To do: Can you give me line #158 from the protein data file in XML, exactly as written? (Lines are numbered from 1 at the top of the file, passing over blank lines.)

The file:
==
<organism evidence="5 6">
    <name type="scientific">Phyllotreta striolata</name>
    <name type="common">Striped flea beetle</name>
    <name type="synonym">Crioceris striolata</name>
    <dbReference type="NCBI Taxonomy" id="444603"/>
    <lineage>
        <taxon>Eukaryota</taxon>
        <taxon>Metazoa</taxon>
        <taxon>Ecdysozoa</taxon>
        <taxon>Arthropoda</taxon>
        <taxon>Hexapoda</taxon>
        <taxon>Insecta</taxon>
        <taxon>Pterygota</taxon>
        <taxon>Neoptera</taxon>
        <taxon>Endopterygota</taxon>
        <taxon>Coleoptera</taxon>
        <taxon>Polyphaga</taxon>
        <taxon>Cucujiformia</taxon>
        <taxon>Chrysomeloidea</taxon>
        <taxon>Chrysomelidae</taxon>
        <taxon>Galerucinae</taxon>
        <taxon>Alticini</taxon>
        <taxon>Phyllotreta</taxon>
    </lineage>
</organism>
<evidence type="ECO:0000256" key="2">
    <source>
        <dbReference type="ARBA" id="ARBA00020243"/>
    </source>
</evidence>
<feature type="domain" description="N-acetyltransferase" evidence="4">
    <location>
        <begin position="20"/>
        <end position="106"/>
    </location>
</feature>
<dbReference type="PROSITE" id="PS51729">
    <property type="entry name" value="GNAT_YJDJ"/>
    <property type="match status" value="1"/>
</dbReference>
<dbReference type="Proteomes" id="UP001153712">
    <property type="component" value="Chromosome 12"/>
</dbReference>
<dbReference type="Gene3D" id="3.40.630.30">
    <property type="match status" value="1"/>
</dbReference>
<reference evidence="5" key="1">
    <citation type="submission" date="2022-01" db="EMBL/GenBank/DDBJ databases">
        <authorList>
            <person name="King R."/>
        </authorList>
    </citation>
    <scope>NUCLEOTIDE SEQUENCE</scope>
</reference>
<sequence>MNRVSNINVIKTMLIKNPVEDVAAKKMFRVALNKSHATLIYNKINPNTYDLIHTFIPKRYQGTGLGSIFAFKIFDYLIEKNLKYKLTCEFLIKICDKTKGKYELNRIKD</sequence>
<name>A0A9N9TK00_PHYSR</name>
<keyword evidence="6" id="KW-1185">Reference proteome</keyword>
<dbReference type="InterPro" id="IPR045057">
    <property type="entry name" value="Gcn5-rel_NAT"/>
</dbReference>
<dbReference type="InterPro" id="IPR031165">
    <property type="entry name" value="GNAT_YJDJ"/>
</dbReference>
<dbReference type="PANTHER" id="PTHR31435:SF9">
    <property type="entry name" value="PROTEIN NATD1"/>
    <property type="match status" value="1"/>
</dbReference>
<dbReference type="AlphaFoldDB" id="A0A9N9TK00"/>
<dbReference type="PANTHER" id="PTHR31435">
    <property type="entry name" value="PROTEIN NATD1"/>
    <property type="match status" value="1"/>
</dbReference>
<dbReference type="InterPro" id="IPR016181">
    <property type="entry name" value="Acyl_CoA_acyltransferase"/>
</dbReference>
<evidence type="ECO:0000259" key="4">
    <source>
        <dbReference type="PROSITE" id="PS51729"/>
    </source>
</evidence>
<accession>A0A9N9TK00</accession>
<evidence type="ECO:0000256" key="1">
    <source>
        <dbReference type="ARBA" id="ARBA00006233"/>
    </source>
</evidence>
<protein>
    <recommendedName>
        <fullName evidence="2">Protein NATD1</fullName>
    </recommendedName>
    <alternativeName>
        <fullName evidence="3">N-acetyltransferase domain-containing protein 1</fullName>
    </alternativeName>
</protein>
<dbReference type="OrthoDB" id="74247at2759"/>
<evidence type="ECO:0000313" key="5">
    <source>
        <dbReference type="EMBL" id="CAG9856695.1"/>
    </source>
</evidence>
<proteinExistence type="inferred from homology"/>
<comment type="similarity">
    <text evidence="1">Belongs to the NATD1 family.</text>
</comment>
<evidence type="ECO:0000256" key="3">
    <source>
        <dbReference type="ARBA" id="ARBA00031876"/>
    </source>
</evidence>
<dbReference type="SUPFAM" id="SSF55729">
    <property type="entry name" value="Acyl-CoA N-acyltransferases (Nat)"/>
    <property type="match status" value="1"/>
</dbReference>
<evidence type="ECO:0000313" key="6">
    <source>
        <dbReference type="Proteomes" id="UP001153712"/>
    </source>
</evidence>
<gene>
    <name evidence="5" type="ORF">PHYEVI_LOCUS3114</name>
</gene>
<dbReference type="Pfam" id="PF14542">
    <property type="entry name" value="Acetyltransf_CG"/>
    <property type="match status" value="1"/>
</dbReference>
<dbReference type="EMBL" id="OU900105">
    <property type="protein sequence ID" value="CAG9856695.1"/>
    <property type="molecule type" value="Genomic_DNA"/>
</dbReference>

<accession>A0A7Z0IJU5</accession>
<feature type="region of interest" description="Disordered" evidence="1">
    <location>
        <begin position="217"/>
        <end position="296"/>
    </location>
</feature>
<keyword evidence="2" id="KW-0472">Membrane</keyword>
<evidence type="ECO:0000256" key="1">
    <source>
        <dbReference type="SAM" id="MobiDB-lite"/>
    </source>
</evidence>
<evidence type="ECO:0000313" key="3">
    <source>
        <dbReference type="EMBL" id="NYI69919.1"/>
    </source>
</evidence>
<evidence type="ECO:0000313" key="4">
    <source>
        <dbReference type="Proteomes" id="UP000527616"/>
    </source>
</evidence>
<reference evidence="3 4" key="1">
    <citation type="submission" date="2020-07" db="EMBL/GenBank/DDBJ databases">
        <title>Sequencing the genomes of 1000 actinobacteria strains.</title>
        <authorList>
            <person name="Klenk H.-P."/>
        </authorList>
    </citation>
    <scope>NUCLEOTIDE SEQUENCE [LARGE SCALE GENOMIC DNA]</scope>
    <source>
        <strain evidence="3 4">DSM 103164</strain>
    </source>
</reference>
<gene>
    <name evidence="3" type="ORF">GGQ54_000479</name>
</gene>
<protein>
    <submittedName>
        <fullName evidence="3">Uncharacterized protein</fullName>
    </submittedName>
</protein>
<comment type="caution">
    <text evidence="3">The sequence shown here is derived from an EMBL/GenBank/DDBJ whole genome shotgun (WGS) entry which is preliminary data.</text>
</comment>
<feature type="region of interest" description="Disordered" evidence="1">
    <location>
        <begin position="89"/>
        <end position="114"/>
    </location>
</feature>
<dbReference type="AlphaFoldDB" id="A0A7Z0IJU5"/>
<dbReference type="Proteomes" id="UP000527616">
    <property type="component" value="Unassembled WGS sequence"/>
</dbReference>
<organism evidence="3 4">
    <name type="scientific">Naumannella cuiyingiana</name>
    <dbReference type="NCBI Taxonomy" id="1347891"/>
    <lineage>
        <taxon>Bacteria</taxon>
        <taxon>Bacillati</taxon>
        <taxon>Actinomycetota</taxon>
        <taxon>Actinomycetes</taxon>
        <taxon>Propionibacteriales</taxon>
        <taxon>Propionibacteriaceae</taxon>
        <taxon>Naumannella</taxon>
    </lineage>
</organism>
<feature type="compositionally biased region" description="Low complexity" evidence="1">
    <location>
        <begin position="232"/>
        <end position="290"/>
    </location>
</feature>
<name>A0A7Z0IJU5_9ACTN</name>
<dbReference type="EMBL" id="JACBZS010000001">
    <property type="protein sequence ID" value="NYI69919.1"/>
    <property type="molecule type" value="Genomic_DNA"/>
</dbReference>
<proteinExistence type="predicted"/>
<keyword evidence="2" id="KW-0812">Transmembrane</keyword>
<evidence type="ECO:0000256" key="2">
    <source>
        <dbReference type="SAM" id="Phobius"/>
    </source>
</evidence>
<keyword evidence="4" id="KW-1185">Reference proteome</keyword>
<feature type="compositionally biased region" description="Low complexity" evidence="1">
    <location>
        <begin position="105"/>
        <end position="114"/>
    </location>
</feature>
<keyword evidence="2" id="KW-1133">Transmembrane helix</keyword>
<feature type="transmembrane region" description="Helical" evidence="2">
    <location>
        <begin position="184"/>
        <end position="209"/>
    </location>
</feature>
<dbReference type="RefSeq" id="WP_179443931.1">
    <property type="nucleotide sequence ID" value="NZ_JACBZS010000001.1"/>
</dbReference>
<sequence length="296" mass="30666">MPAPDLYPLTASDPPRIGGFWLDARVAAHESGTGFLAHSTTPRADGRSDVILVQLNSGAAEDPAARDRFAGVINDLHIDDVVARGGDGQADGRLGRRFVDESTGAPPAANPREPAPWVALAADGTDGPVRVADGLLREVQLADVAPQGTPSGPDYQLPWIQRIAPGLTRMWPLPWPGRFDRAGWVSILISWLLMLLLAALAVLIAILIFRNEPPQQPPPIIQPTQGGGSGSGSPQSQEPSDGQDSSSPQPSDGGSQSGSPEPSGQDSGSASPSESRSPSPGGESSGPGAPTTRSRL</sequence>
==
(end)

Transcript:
        </authorList>